Written by Susan Neuberger Weller In our August 14th blog, we explained why just because you can copy something from the Internet, doesn’t mean you should copy from the Internet. A case on this very issue that has been around for several years involved the well-known “Hope” poster of President Obama’s face made during the… Continue Reading

The U.S. Government Supports Textbook Publisher in First Sale Case

Posted in Copyright, Copyright Infringement, First Sale

Written by Susan Neuberger Weller As previously reported, the U.S. Supreme Court has agreed to hear a case involving the territorial limits of the first sale doctrine under U.S. copyright law. Oral arguments in that case have been set for October 29.  The U.S. solicitor general, in an amicus brief filed in support of the… Continue Reading

Video Interview: Discussing Sony BMG Music Entertainment v. Tenenbaum with LXBN TV

Posted in Copyright, Copyright Infringement, Damages, Statutory Damages

Written by Susan Neuberger Weller Following up on my post on the subject, I had the opportunity to speak with Colin O’Keefe of LXBN regarding Song BMG Music Entertainment v. Tenenbaum. In the brief interview, I explain the background of the case and why Tenenbaum ended up being ordered to pay such a hefty price for… Continue Reading

The U.S. Supreme Court Grants Cert to Decide Scope of First Sale Doctrine

Posted in Copyright, Copyright Infringement, First Sale, Litigation

Written by Susan Neuberger Weller The U.S. Supreme Court has granted cert in order to decide an issue of great importance to all businesses involved in manufacturing and distributing products throughout the world, particularly those  involved in retailing and importation, namely, whether foreign made works intended for sale outside the U.S., in which the copyright… Continue Reading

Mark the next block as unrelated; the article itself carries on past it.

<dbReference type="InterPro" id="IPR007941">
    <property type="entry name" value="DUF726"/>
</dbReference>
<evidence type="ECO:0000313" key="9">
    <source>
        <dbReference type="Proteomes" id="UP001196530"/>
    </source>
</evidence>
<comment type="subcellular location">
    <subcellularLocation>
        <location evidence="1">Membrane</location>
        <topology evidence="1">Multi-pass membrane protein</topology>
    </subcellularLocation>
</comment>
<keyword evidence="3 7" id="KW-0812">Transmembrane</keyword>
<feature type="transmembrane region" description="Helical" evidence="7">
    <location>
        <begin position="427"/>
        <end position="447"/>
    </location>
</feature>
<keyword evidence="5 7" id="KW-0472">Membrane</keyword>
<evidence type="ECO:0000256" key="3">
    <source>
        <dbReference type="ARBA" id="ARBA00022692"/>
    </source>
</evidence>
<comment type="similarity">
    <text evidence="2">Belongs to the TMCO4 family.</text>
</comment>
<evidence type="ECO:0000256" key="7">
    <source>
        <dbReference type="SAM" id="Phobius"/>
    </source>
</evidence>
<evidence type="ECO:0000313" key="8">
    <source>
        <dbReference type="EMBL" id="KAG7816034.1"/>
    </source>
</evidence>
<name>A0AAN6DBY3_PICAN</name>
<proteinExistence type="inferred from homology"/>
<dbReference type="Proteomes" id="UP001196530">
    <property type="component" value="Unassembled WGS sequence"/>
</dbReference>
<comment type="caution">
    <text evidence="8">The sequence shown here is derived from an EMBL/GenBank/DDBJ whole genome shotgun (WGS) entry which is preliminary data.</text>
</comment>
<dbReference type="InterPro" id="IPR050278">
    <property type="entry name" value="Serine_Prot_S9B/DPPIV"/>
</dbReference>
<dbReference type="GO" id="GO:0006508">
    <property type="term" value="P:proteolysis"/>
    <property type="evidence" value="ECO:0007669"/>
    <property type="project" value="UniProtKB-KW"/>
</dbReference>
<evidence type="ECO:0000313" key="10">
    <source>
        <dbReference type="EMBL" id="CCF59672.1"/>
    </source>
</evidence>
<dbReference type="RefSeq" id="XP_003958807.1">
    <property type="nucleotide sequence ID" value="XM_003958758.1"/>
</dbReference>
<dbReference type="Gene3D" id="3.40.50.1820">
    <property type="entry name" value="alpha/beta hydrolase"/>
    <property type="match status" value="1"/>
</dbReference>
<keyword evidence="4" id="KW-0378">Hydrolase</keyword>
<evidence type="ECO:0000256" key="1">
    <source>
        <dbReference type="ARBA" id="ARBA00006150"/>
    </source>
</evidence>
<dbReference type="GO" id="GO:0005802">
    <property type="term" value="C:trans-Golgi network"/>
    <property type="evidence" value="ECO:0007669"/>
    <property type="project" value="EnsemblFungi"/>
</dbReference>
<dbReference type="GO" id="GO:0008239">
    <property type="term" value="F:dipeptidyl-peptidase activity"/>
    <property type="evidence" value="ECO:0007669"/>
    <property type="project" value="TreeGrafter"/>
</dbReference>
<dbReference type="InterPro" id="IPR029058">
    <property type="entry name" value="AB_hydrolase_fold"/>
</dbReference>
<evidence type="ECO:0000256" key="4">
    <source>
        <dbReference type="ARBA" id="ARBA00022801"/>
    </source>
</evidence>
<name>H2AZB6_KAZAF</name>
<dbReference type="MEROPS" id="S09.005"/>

Politician Settling Case for Unauthorized Use of Music at Campaign Events

Posted in Copyright, Copyright Infringement, Music

Written by Susan Neuberger Weller It appears that Newt Gingrich and Frankie Sullivan, a member of the rock band Survivor, and his company Rude Music , have reached a tentative settlement in the latter’s copyright infringement suits against Gingrich for use of the song “Eye of the Tiger” during Gingrich’s presidential campaign bid. In Rude… Continue Reading

Are You Willing to Pay $22,500 to Download A Song?

Posted in Copyright, Copyright Infringement, Damages, Statutory Damages

Written by Susan Neuberger Weller The August 23, 2012 decision in Song BMG Music Entertainment v. Tenenbaum, the most recent in this extended litigation, leaves no doubt that individuals who download music and distribute it without proper authorization through peer-to-peer file sharing sites are subject to liability for copyright infringement and payment of substantial statutory damages for… Continue Reading

Just Because You Can Copy It Does Not Mean That You May Copy It

Posted in Copyright, Copyright Infringement, Damages, Digital Millenium Copyright Act, Fair Use, Pinterest, Safe Harbor